POETRY – Priyanka Sacheti

Hunting Old Homes

Priyanka Sacheti is a writer based in Bangalore, India. Priyanka previously lived in Sultanate of Oman, United Kingdom, and United States. She has been published in numerous publications with a special focus on art, gender, diaspora, and identity and is presently an editor at Mashallah News. Her literary work has appeared in Berfrois, The Lunchticket, and Jaggery Lit and two of her short stories were featured in international anthologies. She’s currently working on a short story and a poetry collection. An avid phone-photographer, she explores the intersection of her writing and photography at Instagram: @iamjustavisualperson. She tweets @priyankasacheti1. 

HUNTING OLD HOMES

There was a garden there once and
a girl sat in the mint-cool dusk shadows,
waiting for a firefly glimpse of a someone.
Its walls were first monsoon mauve
until a newly arrived daughter in law
painted it the colour of
a rose she had once seen in her dream.
And a grandmother had knitted booties
for her unborn grandchild, primrose yellow,
like butter left out in winter sun.
But all has been erased: the memories, the memory-keepers.
Fungi lace veils the edges where the wood and walls do not meet and
termites have built their palace long back. They will go too.
The predator patiently lurks in the tarmac river,
its jaws silent. And the hunters polish their guns,
smelling bullets in the bowl of their palms,
waiting, waiting
for the right time to take a shot.

 

Flowers Are Tarot Cards 1

FLOWERS ARE TAROT CARDS TOO

They beckon me from the
street-side,
these tarot cards
promising to map my fate.
I am my own cartographer
but I read them anyway.
Across the street,
the ironing man
erases wrinkles from hot cotton,
steam rising
like a scent of a newly cut tree.
I see my fortune, doubled:
each side, a new fortune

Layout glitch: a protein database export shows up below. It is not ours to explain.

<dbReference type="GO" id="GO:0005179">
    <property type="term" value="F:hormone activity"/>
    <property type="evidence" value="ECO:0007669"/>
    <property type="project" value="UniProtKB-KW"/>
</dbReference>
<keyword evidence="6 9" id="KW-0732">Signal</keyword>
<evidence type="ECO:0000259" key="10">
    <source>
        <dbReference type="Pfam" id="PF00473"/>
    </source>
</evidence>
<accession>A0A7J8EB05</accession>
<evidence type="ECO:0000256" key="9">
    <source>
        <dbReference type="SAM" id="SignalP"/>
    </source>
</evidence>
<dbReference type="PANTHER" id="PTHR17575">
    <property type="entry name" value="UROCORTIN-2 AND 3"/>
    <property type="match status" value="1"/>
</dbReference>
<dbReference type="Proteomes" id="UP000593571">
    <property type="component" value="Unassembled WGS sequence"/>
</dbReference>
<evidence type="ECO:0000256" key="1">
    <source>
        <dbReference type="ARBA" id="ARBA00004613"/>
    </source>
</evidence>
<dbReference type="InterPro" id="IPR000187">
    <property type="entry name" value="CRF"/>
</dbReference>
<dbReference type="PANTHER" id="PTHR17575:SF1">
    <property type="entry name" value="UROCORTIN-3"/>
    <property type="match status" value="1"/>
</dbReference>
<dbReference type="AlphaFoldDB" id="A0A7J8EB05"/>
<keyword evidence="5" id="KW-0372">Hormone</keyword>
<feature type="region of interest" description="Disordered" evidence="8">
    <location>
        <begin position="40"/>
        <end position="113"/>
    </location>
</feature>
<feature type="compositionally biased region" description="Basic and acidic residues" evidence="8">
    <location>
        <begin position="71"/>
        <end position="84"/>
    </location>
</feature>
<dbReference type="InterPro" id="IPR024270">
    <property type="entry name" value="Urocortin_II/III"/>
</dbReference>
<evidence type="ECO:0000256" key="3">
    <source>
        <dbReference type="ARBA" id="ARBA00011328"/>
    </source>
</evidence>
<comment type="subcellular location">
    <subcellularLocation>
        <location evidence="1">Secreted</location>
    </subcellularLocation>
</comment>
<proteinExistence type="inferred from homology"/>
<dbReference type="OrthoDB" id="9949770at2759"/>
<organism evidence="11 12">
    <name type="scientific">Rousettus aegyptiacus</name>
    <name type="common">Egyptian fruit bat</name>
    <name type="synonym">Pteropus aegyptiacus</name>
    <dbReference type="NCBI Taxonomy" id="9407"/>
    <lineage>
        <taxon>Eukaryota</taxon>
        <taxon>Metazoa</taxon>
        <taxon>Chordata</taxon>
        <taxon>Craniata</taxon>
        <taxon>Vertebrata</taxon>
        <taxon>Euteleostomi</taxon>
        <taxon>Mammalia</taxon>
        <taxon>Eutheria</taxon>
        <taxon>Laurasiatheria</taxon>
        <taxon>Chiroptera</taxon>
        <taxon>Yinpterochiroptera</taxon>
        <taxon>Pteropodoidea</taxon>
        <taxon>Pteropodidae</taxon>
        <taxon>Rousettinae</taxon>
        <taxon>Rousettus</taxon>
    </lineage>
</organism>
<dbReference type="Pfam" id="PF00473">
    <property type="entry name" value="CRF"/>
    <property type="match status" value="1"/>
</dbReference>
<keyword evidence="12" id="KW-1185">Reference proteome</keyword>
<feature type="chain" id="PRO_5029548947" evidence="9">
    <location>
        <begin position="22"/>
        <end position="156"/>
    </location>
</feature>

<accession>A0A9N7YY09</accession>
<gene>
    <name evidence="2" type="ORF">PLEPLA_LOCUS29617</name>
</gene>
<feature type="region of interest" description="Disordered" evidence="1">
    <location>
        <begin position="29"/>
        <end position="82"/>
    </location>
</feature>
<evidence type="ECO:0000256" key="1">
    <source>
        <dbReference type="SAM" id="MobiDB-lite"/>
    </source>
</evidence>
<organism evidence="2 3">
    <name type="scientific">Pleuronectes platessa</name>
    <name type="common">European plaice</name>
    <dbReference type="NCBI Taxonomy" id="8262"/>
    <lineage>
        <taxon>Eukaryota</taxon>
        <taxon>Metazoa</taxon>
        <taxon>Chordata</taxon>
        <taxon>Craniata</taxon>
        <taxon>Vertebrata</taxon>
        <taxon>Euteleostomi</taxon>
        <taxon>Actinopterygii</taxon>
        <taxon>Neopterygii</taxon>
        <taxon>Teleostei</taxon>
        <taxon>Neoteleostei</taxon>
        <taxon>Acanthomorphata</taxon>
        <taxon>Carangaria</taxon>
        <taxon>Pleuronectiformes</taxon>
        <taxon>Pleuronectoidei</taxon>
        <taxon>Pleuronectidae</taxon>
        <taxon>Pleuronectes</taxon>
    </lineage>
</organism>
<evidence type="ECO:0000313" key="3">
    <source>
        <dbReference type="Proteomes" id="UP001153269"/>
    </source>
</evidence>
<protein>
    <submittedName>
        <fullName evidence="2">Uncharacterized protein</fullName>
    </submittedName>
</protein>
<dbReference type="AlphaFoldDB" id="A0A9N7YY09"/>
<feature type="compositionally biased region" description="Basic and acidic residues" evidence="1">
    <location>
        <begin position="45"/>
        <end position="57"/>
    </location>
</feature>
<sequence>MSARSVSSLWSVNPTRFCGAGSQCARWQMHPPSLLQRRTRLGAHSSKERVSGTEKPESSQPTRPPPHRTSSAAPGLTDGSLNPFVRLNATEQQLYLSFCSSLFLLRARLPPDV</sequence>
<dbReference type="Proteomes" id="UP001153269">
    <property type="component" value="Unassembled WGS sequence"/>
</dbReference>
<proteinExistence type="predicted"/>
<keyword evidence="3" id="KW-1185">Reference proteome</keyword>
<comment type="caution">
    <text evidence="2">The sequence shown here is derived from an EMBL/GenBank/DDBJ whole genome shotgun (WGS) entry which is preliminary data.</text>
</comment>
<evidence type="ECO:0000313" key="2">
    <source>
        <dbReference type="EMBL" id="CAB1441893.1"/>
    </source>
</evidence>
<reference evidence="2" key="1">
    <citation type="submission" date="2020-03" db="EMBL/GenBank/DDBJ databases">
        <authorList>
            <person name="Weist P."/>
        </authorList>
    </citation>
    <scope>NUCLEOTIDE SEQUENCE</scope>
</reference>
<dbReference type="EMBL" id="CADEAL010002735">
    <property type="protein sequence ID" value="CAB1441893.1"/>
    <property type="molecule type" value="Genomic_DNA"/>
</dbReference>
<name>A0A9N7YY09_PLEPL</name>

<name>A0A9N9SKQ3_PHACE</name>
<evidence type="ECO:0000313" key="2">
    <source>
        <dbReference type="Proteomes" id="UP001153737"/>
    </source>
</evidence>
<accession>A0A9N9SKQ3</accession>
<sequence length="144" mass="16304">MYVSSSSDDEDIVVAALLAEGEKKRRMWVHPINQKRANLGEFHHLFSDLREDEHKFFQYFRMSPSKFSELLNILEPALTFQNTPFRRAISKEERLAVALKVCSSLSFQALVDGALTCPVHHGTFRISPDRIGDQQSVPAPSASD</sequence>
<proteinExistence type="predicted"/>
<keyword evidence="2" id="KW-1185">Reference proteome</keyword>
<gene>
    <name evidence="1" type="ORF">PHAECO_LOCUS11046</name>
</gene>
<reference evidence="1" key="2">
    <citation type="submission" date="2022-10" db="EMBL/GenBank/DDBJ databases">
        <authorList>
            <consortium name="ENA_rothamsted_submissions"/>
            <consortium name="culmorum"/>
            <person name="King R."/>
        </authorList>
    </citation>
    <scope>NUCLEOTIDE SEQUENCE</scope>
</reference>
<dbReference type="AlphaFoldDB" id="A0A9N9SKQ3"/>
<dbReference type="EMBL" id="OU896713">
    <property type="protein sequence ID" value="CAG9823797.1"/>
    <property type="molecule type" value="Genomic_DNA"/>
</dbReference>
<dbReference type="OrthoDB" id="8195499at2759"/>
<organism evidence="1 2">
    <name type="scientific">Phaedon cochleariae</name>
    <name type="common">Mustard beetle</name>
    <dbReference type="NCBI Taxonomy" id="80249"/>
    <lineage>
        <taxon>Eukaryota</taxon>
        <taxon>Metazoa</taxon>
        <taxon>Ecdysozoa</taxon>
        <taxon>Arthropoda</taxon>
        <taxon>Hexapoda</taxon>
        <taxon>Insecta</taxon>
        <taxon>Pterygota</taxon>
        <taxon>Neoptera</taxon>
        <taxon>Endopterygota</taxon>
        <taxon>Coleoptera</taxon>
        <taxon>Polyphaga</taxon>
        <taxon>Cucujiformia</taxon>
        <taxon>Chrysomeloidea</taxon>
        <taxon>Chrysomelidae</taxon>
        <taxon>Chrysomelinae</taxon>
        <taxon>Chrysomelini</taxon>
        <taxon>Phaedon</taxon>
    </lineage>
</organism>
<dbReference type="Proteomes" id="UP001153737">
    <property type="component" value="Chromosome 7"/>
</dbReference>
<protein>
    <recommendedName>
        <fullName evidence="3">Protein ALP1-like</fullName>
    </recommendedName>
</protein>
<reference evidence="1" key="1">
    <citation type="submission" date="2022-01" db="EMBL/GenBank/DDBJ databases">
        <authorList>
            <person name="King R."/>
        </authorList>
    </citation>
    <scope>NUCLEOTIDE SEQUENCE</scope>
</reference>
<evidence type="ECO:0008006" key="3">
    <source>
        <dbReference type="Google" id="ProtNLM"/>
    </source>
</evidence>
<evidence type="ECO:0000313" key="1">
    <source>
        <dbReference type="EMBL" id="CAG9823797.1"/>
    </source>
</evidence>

awaiting to happen.
Whom to believe?
Which fortune is my fate?
I gaze into the heart of my palm:
the doubled headline
snakes down,
river forking before
vanishing into nothingness,
the abyss we came from,
will return to.
I return the cards
for someone else to read,
to make a map
where none may exist.
But me,
I have long known which
road I have to take,
what awaits for me at its end,
as it does for all of us
who live and breathe.

 

Flowers Are Tarot Cards 2

The Anatomy of Age



THE ANATOMY OF AGE

The camera is a ruthless scalpel,
unworking the cragged scabs
to reveal what came before.
Past is the color of
molten honey
and the windows,
portholes to the tumult
that is the ocean of history.
The skin is peeling,
surely we must heal it.
A pile of rocks
huddles beneath the hurting
body, like a
litter of newly born kittens.
Where there is life,
there is hope.
And you want to kill this
house simply because
you think it should
not live anymore?
Go and speak to it
during noon of a summer day:
the force of its hot thrumming
blood will blow you away,
your knees buckling
meeting the soft damp earth.
And if you still can’t see its heart,
then, I wonder,
what can you see,
after all?

IMG_3872

THE LEAF CARPETED FLOOR OF A FOREST 

There are green dots, asterisks,
ellipses everywhere
in this abandoned paragraph.
The sun writes in the spaces
between the antique words
and the soil gives soul
to these pages that everyone else
had forgotten about. In years to come,
these verses will become epics,
those mighty trees communing with
the heavens above,
singing paens to those words
that someone still dared to write,
despite knowing
that they might
never ever be read.

Forest, Floored

HIS WORLD IN A ROOM: SHANKAR TAILORS, BANGALORE

a shuttered-eyed man, turmeric walls, white horses ploughing through the surf on a moonlit night, blue doors, freshly sheared cloth, a party of yellow, green, red, and mauve patterns below his feet, his village lake, his favourite actress, a train chugging away from a station, clothes which forge their own destinies, a yellow sports car shearing through the air, calendars that tell time is passing, the dusty mirror, the necklace of a measuring tape, and the sewing tables: the laboratories of dreams. And beyond the stage, the river of a street where a woman stops to take his picture and time stands still, even inside that bleached bone white clock that otherwise runs ten minutes fast.

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